Even as repairs were started, the Japanese fleet sailed for Midway with four heavy aircraft carriers, Akagi, Hiryu, Kaga and Soryu, as well as one light carrier, Zuiho.  Against that force, the Americans could field USS Enterprise and USS Hornet — if USS Yorktown could somehow be repaired, that would add a third heavy carrier to the American task force.  The odds would still be steep, but victory would be possible.  Once at dry dock in Pearl Harbor, the repair crews went to work.  Everything was done to speed up the repairs and every man possible was drafted to support the effort.  There would be no break as crews worked 24 hours a day.

Against all odds, the repairs were completed in just two days — it was the miracle needed, just in time for the upcoming Battle of Midway.


USS Yorktown (CV-5), during the Battle of Midway, June 1942, shortly after she was hit by three Japanese bombs on 4 June 1942. Dense smoke is from fires in her uptakes, caused by a bomb that punctured them and knocked out her boilers.
Photo Credit: Photographer 2nd Class William G. Roy, USN; via NARA

The Battle of Midway

On May 30, the newly repaired USS Yorktown sailed with the Task Force into the waters north of Midway and started flying search patrols in hopes of locating the Japanese forces.  As the battle unfolded, starting on June 4, the Japanese were shocked to find USS Yorktown back in action.  For them, she was like a phoenix that had risen from the dead.


A Douglas TBD-1 “Devastator” torpedo plane, carrying a Mk. XIII torpedo, en route to attack the Japanese carrier force during the morning of June 4, 1942. This plane is probably from Torpedo Squadron Three (VT-3), launched from USS Yorktown at about 0840 hrs. Photo Credit: US Navy

USS Yorktown’s planes (augmented from USS Saratoga, which was too distant to participate) struck and sank the Japanese carrier Soryu.  Meanwhile planes from USS Enterprise sank the Akagi and Kaga,  A counterstrike from Hiryu, however, caught USS Yorktown by surprise and hit her badly.


USS Yorktown (CV-5) is hit on the port side, amidships, by a Japanese Type 91 aerial torpedo during the mid-afternoon attack by planes from the carrier Hiryu, in the Battle of Midway, on 4 June, 1942. Photo Credit: US Navy

In the days following the Battle of Midway, USS Yorktown was stabilized despite the extensive damage she had received.  Three bombs and two torpedoes had done extensive damage.  Yet if she could make Pearl Harbor, another dry dock would await — there would be no rapid turnaround on the repairs needed this time, as extensive as they were.  Yet it was not to be.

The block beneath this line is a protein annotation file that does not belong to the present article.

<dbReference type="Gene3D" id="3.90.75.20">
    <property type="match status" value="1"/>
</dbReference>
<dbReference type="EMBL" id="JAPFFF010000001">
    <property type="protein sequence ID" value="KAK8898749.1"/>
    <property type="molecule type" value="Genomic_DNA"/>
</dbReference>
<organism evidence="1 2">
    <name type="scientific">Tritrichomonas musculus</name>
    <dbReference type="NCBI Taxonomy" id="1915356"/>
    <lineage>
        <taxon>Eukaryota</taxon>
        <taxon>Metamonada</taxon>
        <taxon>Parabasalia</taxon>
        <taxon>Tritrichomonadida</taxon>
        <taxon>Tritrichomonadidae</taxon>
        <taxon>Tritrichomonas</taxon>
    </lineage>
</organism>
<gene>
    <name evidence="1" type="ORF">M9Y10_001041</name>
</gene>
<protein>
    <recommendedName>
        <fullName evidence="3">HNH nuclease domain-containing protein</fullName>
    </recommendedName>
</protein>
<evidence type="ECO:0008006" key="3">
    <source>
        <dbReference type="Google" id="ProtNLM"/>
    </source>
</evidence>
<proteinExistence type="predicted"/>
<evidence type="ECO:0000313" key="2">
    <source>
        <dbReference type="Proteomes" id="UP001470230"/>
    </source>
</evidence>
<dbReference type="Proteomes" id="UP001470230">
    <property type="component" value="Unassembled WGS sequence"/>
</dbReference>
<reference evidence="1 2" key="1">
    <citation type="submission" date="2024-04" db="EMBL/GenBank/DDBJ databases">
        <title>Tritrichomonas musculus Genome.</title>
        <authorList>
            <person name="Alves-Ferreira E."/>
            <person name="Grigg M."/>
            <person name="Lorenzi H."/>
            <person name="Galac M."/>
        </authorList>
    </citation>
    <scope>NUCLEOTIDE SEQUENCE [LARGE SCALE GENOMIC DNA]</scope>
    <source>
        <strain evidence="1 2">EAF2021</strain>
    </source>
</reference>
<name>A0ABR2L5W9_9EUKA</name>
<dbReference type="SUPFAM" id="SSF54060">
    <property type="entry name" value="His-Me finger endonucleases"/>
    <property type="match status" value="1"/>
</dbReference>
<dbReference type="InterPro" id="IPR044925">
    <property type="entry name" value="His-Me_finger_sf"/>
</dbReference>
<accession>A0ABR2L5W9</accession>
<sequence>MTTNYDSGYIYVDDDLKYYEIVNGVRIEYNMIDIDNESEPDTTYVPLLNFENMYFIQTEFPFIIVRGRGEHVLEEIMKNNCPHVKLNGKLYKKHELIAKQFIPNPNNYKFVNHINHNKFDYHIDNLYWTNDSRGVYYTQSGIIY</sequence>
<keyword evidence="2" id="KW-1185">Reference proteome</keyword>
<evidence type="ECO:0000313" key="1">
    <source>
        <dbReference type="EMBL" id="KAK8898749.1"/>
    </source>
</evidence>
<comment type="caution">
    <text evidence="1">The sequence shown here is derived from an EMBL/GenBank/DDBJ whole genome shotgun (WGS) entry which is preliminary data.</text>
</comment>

US Navy sailors working on deck during the Battle of Midway amidst bomb holes and fragments in the wake of the successful attack on USS Yorktown. Photo Credit: US Navy

At 15:36 on June 6, the  Japanese fleet submarine I-168 crept in on the stationary ship, even as repair crews were working to get the ship back underway.  The I-168 fired four torpedoes — one hit and instantly sank USS Hammann (DD-412), while another missed, passing to the stern of USS Yorktown harmlessly.  The other two torpedoes, however, hit squarely and caused catastrophic damage.  The ship was fatally damaged, though it took until the morning of June 7, for her to sink.  At 7:01 am, the ship capsized and sank into 3,000 feet of water.


After capsizing from the final damage done by the torpedoes from the I-168, USS Yorktown sinks beneath the waves. Photo Credit: US Navy


USS Yorktown was one of the US Navy’s most storied aircraft carriers of the Pacific War, despite her short life in service.  During that time, she participated in two major naval engagements, sinking a heavy carrier and heavily damaging another.  That she was lost was a terrible blow to the US Navy, but her participation at Midway had turned the tide of the war.  After Midway, the Japanese never again regained the initiative.  What followed was three years of retreat as the US Navy, US Marines, US Army and USAF leapfrogged from island to island slowly closing the noose on the Imperial Japanese Government.


Remembering better days with the launching of carrier USS Yorktown from Newport News Shipbuilding and Dry Dock Company, Newport News, Virginia, on April 4, 1936. Photo Credit: US Navy

For USS Yorktown, it was a sad, but somehow fitting end.  Named after the American Revolutionary War Siege of Yorktown, a battle that resulted in the surrender of the major British force and forced the end of Britain’s colonial rule over the American colonies, USS Yorktown played a key role too in bringing about the wider victory in the Pacific War against Japan.  Her sailors and airman represented the best of America — and they stand as historic reminders of the sacrifices and extraordinary deeds done by soldiers in uniform on this Memorial Day.

Our thanks go out to America’s veterans — without your sacrifices and hard work, the world would be a vastly different place.  In fact, this article might well have been written in German or Japanese, if at all….  Or maybe in Russian.